Adjust Volume From The TerminalBack when I used FreeBSD, it was a piece of cake to change the volume. I could just run something like:
mixer vol 90
and the volume was set to 90%. Unfortunately that does not work on Linux systems.
Modern Linux systems use Pulse Audio as the sound system and the ALSA utilities still work as well. This is what we'll use to change the volume.
What sucks though is that the ALSA commands aren't intuitive... at all. Quite the opposite. First, we need to query ALSA to get a list of our sound control devices so we know which one on which to change the volume.
We're looking for "Master Playback Volume". On my machine, it happens to have the ID of 3. Now that we know which control to change, we need to know how to specify the volume. Each control has a value associated with it. In the case of the "Master Playback Volume", that value is an integer from 0 to 65536. Yup, instead of making this simple and using 0-100 they decided to use the full value range of an unsigned integer. So, if we wanted to set our volume to 100%, we would run:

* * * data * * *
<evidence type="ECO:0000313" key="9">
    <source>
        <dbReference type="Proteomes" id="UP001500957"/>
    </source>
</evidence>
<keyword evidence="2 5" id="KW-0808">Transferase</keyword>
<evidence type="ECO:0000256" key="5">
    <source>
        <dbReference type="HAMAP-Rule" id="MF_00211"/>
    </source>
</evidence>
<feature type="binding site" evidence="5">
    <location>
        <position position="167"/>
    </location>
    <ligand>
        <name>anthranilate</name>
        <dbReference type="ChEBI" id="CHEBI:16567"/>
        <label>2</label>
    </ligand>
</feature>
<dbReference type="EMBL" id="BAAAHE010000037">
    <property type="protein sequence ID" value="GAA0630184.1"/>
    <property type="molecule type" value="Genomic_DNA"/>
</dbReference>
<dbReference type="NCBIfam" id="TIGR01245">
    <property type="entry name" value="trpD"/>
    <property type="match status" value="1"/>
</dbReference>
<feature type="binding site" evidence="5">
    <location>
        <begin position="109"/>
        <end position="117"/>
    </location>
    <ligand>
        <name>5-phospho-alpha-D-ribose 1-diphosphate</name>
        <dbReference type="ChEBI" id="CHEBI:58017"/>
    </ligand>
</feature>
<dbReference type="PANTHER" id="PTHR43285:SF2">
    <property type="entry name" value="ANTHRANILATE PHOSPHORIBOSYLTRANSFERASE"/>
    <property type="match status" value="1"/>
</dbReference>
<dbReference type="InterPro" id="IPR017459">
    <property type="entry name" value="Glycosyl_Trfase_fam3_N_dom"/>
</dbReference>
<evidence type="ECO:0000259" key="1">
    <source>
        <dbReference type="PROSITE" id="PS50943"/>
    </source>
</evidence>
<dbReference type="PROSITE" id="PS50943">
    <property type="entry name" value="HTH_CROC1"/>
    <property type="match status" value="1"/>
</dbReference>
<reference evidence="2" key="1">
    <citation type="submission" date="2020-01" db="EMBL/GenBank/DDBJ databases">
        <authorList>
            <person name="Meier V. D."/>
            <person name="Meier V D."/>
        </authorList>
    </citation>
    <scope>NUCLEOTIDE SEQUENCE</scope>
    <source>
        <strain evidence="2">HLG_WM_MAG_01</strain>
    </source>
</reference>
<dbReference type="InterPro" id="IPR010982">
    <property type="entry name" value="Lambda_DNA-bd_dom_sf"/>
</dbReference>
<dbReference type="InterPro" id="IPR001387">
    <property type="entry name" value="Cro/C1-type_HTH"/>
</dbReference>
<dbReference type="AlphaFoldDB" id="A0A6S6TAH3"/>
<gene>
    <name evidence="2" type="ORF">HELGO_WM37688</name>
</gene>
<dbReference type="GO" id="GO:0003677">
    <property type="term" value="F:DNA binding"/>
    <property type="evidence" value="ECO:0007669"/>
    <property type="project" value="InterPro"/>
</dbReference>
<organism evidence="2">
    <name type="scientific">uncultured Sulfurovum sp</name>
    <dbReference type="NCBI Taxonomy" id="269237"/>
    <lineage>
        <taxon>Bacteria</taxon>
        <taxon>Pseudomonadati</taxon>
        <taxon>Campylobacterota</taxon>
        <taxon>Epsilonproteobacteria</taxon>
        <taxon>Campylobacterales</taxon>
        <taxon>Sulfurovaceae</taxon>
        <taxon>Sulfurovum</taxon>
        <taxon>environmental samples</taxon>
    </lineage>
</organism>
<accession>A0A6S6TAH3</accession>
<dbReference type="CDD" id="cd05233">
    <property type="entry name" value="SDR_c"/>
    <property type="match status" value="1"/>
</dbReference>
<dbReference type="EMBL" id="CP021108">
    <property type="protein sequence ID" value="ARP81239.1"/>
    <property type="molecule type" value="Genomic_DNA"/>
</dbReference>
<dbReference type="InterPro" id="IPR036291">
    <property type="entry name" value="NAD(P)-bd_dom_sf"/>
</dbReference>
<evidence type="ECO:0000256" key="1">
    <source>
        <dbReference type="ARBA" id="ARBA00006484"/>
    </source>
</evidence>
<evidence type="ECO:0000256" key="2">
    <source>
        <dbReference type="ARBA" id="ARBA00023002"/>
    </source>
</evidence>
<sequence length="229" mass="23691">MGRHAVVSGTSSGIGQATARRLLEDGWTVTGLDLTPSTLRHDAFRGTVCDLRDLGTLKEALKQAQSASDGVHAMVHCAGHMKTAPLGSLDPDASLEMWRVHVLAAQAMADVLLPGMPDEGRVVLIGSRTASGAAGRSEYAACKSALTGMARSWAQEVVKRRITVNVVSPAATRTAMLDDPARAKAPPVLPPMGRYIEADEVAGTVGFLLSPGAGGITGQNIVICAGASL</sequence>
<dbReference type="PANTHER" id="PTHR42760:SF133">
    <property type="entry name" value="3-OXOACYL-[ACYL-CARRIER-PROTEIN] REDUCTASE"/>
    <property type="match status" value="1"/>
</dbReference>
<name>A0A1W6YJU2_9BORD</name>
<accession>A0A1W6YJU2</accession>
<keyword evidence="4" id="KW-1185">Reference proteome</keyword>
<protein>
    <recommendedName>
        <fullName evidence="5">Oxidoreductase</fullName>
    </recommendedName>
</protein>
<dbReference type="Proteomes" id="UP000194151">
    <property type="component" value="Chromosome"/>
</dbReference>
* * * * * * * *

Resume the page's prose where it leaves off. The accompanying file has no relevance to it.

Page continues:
amixer cset numid=3 65536
Great, we now know how to set the volume. However, we'd rather have a simpler way to do this. Maybe something that didn't make us do math. Computers are good at math, let's make it do it's job. I wrote a tiny Perl script that takes one input value, 0-100, and correctly sets the "Master Playback Volume".
> cat mixervol.pl #!/usr/bin/perl $uservol = $ARGV; $uservol =~ s/\n//; $alsavol = $uservol * 655.36; $intvol = sprintf("%d", $alsavol); $command = "amixer -q cset numid=3 " . $intvol; $command =~ s/\n//; system($command);
So the script is pretty simple. It grabs the first argument, which should be a number from 0-100, multiplies it by 655.36 to get it on the same scale that the amixer command likes, removed any decimal places with the sprintf function, then runs the amixer command.
To make this even easier, I added an alias to my .cshrc so I can invoke it with a single keystroke:
The alias "m" will invoke mixervol.pl, thus setting my volume to 50%. Perfect!